Mount Katahdin, the highest summit of Maine had been from childhood associated with all my dreams of wild and magnificent scenery. Throned in the north amid frost and snows, amid old primeval forests, the haunt only of huge animals, who spurned the luxury of the level country and bid themselves amid its savage recesses, I had often brooded over the intense solitude and wished that some grand old legend of love or strife were mingled with its name; now I rejoice that Katahdin stand unassociated with the puny pulsations of human hearts, a solitary Wendigo, or Stone Giant, heavy with age and seamed with the scars of ages.
Hers and other accounts of adventures in the Maine woods, mountains, and seascapes helped draw more and more tourists to the wilderness Maine represented.
The Appalachian Trail, begun in 1921 and completed in 1937, stretches from Mount Katahdin to Georgia. It, too, draws on and perpetuates Maine as a wilderness.
Another promoter of the Maine outdoors experience was Cornelia "Fly Rod" Crosby of Phillips (1854-1946), who was a fly fisher, hunter, and outdoor enthusiast and who worked for the Maine Central Railroad as parts of its publicity efforts to attract ridership and tourism to Maine. She was proof that women as well as men were interested in outdoor adventures.
The Allagash Wilderness Waterway earned that designation in 1966, when the Maine Legislature took steps to preserve the 92-mile trail of lakes, ponds, rivers, and streams. It already had been a destination for adventure-minded canoeists for many years.
Henry Withee of Rockport and Horace Bailey, a Maine native who lived in Massachusetts, undertook the trip in July 1911.
Withee wrote in his account of the journey, "… almost everybody, except for a few abnormal unfortunates, has a natural love of living in the open, of the woods, and for the wild things that inhabit them."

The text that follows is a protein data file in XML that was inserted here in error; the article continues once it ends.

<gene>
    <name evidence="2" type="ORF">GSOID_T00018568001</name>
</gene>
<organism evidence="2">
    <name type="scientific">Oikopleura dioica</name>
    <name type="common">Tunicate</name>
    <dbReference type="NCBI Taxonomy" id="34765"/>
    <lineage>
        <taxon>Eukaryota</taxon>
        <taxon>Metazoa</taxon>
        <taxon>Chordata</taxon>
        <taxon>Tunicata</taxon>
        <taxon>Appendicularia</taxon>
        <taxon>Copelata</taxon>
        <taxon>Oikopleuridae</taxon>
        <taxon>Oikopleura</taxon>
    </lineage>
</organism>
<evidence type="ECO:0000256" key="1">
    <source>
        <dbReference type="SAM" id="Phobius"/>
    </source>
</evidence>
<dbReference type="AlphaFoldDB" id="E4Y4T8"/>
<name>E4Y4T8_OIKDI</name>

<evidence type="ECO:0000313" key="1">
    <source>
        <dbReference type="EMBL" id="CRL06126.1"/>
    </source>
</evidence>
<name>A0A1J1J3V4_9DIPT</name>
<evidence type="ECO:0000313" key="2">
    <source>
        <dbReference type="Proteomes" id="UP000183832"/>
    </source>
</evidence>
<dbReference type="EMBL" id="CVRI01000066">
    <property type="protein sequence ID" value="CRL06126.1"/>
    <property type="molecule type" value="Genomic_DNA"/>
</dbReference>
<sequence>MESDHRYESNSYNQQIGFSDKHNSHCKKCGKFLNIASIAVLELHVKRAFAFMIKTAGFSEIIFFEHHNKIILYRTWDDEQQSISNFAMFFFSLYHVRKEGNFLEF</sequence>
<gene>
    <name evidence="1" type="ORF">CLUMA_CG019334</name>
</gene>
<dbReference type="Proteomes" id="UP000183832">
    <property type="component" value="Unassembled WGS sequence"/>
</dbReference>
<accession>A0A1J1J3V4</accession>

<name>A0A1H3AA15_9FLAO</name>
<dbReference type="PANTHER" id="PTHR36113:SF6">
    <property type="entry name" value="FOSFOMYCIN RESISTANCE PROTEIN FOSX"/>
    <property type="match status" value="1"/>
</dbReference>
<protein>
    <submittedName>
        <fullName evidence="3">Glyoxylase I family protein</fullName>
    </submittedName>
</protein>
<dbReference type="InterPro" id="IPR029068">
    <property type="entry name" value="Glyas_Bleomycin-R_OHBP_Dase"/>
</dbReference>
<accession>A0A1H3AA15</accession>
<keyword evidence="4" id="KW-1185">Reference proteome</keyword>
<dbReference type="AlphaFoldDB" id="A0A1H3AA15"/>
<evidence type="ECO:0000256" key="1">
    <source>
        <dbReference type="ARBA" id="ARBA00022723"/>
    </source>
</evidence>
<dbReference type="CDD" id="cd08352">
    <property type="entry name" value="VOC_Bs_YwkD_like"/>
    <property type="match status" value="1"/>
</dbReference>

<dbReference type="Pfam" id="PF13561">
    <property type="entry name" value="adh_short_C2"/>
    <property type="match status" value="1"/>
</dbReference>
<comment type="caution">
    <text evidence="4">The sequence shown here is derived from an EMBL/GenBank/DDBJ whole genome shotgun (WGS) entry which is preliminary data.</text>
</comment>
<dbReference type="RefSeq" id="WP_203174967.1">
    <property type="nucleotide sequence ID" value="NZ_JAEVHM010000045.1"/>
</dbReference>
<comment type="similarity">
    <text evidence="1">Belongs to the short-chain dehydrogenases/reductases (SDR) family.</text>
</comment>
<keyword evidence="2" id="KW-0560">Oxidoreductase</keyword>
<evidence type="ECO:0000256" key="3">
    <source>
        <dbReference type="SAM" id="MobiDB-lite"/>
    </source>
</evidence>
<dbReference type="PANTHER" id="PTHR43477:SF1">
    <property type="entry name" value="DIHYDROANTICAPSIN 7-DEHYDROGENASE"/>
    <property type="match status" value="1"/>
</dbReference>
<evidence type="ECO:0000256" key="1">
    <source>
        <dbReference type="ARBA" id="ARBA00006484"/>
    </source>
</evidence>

At the end of his account, he wrote, "We had been in close touch with moose, over a hundred deer, thousands of smaller animals and game-birds, myriads of songbirds, and had the finest fishing one can find in this country. We had sound, hard bodies, clear, alert eyes and minds and thoroughly alert appetites."
Maine tourism, by the early 20th century, had become a full-blown industry, and the state absorbed flocks of vacationing Americans conditioned to see the outdoors as hospitable and healthy and themselves as needing the same.
Temporarily contracting during the Depression years, tourism expanded following the World War II with advances in automobiles, highway systems, campgrounds, and "motor hotels" catering to rising numbers of American families on vacation.
Not everyone in Maine appreciates the tourist economy. Wryly referred to as the "summer plague," tourist season can mean added traffic, crowds, stress, and annoyance for year-round residents.
Despite various complaints and issues associated with tourism, it provides a healthy boost to the Maine economy. In 2006, tourism accounted for 15 percent of the gross state produce and one in six Maine jobs.
What connects lumbering, farming, fishing, and vacationing is Maine's particular situation. Cursed by some, blessed by many, Maine's unique combination of forest, soil, water, and climate has contributed to its economic viability and the vitality of its people who have drawn from their location creatively and resourcefully for centuries.